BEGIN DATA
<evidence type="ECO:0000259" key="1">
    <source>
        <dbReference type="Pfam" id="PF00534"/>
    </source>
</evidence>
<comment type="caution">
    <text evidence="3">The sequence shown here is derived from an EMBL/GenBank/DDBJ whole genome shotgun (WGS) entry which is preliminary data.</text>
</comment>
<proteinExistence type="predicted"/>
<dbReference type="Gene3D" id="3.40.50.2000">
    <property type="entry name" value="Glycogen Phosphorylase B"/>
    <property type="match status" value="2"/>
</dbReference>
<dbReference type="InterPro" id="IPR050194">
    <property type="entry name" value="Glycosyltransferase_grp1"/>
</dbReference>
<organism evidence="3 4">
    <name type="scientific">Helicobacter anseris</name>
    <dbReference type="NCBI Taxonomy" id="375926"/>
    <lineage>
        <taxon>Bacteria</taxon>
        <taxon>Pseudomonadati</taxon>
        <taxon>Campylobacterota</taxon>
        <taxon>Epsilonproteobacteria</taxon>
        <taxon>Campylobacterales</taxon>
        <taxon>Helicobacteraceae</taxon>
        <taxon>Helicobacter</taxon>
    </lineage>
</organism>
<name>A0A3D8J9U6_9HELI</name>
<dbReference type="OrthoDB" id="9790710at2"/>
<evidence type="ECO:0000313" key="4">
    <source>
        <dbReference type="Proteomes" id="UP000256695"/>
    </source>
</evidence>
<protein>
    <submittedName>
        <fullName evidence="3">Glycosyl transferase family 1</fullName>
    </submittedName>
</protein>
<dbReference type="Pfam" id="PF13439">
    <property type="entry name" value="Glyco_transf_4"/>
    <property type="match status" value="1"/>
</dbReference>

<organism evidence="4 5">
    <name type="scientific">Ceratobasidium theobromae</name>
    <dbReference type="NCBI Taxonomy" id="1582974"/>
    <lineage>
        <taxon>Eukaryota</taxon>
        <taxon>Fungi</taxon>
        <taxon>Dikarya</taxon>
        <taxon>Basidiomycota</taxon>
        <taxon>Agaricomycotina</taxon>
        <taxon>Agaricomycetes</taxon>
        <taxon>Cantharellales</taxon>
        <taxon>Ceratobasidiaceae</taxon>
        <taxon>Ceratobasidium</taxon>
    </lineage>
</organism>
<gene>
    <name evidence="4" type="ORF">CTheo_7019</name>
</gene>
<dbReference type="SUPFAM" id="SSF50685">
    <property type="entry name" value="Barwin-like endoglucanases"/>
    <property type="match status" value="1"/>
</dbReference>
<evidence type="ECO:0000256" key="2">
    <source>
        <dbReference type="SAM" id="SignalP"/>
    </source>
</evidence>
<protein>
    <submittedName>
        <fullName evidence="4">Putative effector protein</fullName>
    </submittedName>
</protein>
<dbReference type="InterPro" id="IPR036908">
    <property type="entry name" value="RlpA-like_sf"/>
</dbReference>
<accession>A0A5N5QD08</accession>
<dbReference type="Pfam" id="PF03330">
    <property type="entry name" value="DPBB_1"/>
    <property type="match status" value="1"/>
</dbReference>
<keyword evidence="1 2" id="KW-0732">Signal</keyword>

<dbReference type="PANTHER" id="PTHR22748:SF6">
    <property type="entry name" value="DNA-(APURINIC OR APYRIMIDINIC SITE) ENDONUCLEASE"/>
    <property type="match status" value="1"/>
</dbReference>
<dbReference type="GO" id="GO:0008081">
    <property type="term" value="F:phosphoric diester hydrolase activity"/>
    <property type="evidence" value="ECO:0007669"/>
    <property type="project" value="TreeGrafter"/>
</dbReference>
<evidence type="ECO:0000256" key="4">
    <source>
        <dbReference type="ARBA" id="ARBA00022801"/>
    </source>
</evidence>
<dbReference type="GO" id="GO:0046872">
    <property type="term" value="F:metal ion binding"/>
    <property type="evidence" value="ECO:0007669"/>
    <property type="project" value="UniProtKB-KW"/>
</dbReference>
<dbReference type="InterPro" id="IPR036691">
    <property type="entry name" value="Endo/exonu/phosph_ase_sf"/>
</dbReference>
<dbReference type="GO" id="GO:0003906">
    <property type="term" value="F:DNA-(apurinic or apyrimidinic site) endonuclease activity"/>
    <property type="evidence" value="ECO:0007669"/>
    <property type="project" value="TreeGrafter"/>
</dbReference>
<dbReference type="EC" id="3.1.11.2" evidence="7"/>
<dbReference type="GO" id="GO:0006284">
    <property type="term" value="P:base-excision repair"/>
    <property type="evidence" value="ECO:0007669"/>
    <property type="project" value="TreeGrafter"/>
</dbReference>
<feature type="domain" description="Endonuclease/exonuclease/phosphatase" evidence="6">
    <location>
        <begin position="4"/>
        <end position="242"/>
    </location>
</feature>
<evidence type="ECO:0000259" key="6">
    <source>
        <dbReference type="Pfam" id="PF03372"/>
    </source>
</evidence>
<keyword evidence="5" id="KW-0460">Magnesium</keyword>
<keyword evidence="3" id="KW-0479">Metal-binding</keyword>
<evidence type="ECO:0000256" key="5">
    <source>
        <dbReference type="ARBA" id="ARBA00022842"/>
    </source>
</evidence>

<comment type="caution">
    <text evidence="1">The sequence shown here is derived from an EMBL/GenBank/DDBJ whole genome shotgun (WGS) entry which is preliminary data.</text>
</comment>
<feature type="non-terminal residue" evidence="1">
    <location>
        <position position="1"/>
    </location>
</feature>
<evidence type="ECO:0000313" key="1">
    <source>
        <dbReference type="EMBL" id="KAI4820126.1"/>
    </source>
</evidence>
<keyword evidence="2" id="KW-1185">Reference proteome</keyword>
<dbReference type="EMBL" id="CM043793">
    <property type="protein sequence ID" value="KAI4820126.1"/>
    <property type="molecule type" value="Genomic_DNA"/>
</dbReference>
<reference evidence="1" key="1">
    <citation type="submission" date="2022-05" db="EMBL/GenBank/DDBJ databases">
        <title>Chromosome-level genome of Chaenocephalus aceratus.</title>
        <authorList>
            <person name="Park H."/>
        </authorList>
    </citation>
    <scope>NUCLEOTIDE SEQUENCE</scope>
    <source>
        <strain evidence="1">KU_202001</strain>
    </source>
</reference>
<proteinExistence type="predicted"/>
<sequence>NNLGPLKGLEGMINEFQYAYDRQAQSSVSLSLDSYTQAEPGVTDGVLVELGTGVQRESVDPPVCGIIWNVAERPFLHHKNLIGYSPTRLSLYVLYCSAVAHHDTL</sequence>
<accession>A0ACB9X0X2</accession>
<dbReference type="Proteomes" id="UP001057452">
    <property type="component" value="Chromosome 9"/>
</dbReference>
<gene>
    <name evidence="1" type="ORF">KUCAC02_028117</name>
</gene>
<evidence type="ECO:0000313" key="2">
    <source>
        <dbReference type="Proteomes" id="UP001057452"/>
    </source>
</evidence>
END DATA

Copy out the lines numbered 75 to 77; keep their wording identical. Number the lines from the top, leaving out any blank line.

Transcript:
        <fullName evidence="4">Putative effector protein</fullName>
    </submittedName>
</protein>